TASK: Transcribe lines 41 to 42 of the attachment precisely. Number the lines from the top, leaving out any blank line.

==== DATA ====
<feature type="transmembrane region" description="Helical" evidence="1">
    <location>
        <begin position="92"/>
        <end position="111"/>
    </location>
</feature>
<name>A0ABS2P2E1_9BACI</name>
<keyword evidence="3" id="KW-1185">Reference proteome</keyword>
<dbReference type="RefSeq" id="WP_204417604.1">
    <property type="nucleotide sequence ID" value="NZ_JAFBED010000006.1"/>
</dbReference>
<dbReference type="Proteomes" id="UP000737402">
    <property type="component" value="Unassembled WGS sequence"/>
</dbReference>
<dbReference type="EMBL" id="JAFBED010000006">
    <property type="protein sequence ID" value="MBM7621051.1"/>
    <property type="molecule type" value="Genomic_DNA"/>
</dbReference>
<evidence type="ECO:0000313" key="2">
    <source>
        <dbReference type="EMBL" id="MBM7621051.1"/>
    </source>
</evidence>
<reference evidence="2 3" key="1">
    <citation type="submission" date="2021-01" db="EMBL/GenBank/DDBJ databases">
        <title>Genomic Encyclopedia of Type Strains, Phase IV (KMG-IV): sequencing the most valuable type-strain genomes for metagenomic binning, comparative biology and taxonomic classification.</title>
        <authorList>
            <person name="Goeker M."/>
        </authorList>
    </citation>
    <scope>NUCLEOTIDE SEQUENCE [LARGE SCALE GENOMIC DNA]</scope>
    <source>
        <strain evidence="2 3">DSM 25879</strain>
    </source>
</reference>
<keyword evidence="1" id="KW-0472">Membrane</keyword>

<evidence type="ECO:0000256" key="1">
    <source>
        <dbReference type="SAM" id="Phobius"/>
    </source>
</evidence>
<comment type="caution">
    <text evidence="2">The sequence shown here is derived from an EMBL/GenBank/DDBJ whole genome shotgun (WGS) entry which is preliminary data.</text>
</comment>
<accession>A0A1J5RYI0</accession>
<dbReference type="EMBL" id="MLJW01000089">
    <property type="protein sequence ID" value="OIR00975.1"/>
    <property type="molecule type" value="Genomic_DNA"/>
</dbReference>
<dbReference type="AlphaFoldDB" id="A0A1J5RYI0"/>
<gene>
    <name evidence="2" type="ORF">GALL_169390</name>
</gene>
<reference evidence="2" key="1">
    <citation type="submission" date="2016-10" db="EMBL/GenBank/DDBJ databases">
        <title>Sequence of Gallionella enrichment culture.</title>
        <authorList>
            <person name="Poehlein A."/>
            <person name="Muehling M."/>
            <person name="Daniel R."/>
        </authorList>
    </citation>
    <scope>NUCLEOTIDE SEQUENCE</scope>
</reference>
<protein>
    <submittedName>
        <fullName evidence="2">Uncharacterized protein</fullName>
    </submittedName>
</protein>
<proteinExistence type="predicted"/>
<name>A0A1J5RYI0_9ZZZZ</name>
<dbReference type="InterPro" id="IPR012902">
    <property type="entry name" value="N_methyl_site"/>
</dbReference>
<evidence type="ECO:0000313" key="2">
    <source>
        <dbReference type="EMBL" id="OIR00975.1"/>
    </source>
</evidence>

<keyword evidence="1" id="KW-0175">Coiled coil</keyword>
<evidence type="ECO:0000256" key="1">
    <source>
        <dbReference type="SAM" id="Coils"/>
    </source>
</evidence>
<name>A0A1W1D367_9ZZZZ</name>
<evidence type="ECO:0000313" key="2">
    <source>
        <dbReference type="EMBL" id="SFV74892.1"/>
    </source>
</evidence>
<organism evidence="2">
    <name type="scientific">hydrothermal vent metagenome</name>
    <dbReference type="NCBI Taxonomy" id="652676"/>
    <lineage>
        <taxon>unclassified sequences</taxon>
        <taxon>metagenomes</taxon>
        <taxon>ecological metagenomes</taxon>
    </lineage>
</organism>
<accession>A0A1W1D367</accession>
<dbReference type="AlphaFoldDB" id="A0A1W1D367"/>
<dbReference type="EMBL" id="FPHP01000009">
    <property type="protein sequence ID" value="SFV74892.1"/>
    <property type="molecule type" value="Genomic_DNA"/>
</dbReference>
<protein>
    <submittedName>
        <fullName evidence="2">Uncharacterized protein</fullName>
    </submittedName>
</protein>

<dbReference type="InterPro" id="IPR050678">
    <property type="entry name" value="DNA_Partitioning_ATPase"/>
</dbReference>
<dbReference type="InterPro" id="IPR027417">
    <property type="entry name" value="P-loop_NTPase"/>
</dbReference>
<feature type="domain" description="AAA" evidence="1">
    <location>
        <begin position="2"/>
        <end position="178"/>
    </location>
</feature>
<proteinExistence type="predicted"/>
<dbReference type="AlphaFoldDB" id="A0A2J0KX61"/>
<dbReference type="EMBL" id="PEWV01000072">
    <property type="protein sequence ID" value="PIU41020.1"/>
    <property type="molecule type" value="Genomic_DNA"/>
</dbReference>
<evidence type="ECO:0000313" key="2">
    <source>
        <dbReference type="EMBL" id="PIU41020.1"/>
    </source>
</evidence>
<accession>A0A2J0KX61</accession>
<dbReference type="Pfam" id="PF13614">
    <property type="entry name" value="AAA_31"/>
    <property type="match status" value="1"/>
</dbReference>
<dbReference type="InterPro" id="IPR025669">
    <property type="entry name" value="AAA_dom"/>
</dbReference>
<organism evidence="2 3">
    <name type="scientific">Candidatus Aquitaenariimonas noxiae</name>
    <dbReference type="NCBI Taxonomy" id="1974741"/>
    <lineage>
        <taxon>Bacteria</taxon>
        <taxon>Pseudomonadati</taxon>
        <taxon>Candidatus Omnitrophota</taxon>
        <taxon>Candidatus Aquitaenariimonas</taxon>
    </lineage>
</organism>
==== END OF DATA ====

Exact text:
</evidence>
<comment type="caution">